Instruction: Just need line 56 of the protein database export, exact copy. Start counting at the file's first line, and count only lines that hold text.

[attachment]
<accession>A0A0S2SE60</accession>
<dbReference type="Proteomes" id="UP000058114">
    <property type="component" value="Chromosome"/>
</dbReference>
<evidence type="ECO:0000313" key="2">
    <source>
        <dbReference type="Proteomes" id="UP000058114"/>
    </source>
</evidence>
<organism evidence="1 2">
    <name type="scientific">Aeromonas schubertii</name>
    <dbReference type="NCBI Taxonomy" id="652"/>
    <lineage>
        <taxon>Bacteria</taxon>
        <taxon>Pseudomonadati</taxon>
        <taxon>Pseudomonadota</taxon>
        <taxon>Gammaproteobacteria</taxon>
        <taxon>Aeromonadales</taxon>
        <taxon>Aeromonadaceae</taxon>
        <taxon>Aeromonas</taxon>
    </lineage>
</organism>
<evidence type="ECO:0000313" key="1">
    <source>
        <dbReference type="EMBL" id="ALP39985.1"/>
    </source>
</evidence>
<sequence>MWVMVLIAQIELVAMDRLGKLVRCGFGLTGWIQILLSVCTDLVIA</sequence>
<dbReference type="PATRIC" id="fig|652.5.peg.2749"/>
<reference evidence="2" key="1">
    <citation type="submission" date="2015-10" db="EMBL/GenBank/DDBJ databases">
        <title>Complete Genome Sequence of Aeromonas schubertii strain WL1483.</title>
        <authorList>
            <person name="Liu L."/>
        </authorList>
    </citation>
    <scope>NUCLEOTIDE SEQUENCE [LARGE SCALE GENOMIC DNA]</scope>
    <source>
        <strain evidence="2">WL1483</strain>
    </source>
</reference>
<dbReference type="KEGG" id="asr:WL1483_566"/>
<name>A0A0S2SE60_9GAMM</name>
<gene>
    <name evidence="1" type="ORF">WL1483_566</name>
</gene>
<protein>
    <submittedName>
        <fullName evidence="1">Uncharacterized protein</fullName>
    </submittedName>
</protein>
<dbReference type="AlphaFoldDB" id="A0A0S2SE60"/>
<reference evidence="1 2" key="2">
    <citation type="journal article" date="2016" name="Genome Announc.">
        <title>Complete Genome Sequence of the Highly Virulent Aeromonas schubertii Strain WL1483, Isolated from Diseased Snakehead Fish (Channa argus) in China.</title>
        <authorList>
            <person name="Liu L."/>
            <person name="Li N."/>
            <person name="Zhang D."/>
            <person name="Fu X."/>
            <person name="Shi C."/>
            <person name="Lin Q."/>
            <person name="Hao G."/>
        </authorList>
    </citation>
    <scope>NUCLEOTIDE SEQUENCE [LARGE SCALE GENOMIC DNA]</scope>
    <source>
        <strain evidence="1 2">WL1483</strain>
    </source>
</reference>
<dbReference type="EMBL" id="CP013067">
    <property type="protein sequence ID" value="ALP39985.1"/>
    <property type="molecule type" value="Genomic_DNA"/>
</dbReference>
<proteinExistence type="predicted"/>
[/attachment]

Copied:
        <authorList>